My sister in Nebraska has been receiving Social Security disability payments for several decades. Her disability amount is more than her retirement amount would have been since she was disabled relatively young. I believe her SSDI is currently somewhere around $1,600/mo. or so. She was also married to a man for more than 10 years who earned much more than she did for a much longer period of time. They have been divorced for more than a decade. She has never remarried and has difficulty making ends meet as SSDI is her only income. She turned 62 in April 2016. Her ex-husband turned 64 in Dec. 2016. I do not know if he has yet filed for Social Security. I doubt it since I believe he is still working full time. I don't believe he has ever remarried either, so he might be eligible for ex-spousal benefits himself at FRA. Supposedly her SSDI will remain the same amount and automatically turn into a SS retirement benefit when she reaches FRA. Is there any way to check to see if she would be eligible for a higher amount either now or when she reaches FRA by filing for ex-spousal benefits? I suspect half of his would need to be more than all of hers to help her any, what is sometimes called an excess spousal benefit. Over a year ago I considered whether she would be able to file a restricted application for just spousal benefits at FRA by dropping her SSD, then let her own grow until 70, but believe the 2015 rule changes closed that door. Plus I wasn't sure her own SS retirement benefit with delayed retirement credits would be any more than SSD or ex-spousal benefits. Any advice you can give that could increase her benefit now or in the future would be helpful. So far all I know for sure is she would be entitled to divorced spousal benefits if he ever died which isn't likely any time soon. Thank you.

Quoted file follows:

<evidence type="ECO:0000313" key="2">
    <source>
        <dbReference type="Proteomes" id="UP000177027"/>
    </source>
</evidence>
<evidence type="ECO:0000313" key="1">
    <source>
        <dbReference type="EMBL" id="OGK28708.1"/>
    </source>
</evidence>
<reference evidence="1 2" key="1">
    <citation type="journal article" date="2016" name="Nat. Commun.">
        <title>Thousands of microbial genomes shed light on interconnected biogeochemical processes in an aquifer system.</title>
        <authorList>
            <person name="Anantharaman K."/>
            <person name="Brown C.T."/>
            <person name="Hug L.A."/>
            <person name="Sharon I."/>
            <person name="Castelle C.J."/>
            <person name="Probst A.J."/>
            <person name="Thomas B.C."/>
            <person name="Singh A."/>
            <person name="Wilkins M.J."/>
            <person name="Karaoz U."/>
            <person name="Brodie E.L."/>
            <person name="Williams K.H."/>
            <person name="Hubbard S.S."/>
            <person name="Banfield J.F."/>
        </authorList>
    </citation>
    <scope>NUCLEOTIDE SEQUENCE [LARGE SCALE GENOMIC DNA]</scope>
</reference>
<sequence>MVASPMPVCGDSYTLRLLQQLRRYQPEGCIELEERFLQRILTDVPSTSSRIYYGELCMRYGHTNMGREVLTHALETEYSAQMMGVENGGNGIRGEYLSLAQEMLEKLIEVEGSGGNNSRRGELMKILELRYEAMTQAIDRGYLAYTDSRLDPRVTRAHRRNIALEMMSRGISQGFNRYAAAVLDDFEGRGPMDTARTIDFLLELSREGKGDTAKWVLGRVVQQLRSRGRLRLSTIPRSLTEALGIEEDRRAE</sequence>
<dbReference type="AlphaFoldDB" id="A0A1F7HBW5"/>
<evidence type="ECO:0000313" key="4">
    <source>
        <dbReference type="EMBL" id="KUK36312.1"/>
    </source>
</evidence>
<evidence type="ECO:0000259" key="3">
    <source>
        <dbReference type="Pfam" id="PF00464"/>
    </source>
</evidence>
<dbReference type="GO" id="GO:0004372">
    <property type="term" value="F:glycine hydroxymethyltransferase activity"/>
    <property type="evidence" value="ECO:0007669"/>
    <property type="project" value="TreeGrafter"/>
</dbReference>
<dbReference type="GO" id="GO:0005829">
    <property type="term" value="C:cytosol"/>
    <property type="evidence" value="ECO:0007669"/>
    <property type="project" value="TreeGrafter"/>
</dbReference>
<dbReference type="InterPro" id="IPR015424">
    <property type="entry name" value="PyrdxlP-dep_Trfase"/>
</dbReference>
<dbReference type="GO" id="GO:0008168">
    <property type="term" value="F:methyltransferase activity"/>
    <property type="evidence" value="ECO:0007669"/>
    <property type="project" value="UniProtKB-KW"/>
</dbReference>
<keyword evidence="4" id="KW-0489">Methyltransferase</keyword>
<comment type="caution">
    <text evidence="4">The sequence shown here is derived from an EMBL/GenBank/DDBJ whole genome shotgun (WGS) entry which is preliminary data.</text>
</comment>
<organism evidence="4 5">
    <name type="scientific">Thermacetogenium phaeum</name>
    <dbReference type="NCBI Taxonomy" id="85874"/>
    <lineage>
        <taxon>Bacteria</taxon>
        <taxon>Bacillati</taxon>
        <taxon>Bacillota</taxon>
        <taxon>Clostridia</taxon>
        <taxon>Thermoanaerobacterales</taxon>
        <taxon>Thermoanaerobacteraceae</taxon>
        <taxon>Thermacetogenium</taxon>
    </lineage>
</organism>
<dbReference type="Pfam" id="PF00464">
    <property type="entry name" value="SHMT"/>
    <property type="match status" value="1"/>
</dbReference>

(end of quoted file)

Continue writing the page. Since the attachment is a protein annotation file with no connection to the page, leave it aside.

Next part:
If your sister's disability rate is $1600 monthly, she would almost certainly not be eligible for divorced spousal benefits as long as her ex-husband is living. This is because she would only be eligible for a maximum of the higher of her own disability rate, or 50% of her ex-husband's full retirement age rate (PIA). And, even if her ex-husband had the maximum possible earnings subject to Social Security taxes, his full retirement age rate would be well below $3200. In theory at least, his PIA could get that high in the future, but only if he continued to work and have very high earnings until around age 80.
So, it sounds like your sister is receiving all that she can from Social Security for the foreseeable future. Regardless, though, she could certainly check with Social Security to see if she might qualify for divorced spousal benefits, or even file a claim in order to receive a formal determination. She could also suspend her own benefits when they convert to retirement at her full retirement age, but she could not receive divorced spousal benefits while her own benefits are suspended. She could then resume her benefits at age 70, at which time they would 32% higher, but I'm assuming that she couldn't afford to be without any benefits for 4 years.
As you indicated, though, if her ex-husband dies before she does, your sister could then become eligible for up to his full benefit rate, inclusive of any delayed retirement credits that he would earn if he waits past full retirement age to start drawing his benefits. Except for that possibility, however, it doesn't sound like your sister has any other options with regard to Social Security.